According to the Federal Reserve Bank, homeownership in Tennessee is down from over 72% in 2005 to just over 65% in 2017. The housing and foreclosure crisis hit Memphis, Nashville and other areas hard, but there are signs that things may be turning around for the Volunteer state. Many people in Tennessee seek out hard money loans to help with purchasing or renovating an investment property or to find an alternative to borrowing from a standard lending institution. Hard money loans often fund much faster than a typical loan offered by a bank or mortgage lender and they can also require less paperwork. If a property owner is willing to use their home or other real estate as collateral, these loans are a popular way to go. Below you will find information about laws, borrower protections, lending regulations and other key issues specifically related to borrowing money for property in the state of Tennessee.
Foreclosure Laws in Tennessee
Most foreclosures in Tennessee are non-judicial, meaning that the process happens outside of the court system. Some states require a judicial process where the lender files a lawsuit in court. Tennessee does not require judicial foreclosure but lenders from larger banks sometimes use the judicial process because that is just how their company manages these issues across all states. There are strict guidelines with both options, requiring that a homeowner be notified of actions to foreclose on a property. But, with a non-judicial foreclosure, the process moves much faster and the requirements do not provide as much time for the borrower to catch-up on payments in order to save their home.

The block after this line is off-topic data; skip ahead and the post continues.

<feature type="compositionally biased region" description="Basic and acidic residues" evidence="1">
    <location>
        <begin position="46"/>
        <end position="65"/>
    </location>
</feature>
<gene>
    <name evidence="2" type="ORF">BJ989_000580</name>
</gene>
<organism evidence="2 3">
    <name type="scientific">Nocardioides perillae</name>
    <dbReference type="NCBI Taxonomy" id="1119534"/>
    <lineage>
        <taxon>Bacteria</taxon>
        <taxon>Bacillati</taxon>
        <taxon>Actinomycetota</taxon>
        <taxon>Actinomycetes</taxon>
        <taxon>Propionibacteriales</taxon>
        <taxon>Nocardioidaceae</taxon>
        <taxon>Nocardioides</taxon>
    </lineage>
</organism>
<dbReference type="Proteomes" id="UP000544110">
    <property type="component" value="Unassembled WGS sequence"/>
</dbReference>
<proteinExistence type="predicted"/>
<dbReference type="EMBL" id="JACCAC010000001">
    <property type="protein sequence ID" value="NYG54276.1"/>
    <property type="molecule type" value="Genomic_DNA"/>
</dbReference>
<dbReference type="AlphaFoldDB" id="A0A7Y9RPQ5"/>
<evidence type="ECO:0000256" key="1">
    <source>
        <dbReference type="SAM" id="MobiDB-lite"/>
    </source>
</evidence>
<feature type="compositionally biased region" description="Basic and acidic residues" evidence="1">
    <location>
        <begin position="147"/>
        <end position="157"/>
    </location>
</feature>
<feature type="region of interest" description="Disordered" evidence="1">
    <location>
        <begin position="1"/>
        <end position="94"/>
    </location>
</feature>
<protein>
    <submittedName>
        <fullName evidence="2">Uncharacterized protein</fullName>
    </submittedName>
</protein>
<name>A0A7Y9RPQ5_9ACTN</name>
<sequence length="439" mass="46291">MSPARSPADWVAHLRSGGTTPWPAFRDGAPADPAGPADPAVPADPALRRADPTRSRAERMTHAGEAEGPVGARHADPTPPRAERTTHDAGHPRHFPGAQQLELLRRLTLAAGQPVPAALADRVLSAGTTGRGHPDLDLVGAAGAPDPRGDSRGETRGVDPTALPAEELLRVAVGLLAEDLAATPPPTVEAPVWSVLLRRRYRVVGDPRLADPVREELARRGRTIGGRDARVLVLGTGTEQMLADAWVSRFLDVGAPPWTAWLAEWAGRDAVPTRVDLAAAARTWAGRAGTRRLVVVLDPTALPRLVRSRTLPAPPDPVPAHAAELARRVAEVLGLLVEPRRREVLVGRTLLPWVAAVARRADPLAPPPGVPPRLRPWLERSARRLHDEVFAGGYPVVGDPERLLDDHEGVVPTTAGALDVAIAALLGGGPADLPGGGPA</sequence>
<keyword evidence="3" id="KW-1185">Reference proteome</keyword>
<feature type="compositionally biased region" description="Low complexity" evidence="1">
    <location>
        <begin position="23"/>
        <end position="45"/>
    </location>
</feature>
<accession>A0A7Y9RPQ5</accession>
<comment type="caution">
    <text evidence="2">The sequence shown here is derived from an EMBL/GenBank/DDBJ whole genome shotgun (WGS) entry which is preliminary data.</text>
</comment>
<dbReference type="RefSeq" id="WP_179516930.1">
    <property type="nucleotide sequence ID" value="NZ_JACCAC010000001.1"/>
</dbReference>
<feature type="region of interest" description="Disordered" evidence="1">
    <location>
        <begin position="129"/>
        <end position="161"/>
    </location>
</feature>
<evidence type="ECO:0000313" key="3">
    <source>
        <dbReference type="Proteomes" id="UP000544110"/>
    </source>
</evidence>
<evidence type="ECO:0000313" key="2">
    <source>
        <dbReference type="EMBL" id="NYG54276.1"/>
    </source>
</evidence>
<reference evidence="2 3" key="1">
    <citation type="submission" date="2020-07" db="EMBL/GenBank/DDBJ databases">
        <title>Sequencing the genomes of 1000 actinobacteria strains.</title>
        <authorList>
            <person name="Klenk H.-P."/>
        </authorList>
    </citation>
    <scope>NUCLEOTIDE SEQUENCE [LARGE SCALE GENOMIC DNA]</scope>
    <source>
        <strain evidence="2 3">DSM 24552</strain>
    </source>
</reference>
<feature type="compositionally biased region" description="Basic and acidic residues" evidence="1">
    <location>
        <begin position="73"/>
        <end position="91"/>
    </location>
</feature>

Notice of Sale
In Tennessee, the lenders seeking a foreclosure must post an official notice of sale in the local newspaper and provide the homeowner with a copy of the notice by the time that notice appears. It has to be published at least 20 days before the actual sale of the property occur. The lender also has the option to post the notice of sale in multiple public places 30 days before the sale, in cases where there is no local newspaper.
Is it Possible to Reinstate the Loan Before a Foreclosure Sale
In some cases, homeowners in default, meaning they have fallen behind on their payments, might have the chance to bring their payments up to date and the lender will allow for reinstatement. That means they can stay in the home if they continue to make the payments on time and the loan agreement continues going forward. These arrangements are managed by communicating with the lender and following instructions for catching up without missing due dates. However, most mortgage agreements in Tennessee do not allow for reinstatement. For homeowners that do not have the option to reinstate written in their mortgage agreement, the lender is not required to accept payments or special arrangements.
Special Protections Might Delay or Stop A Foreclosure Sale for High-Cost Loans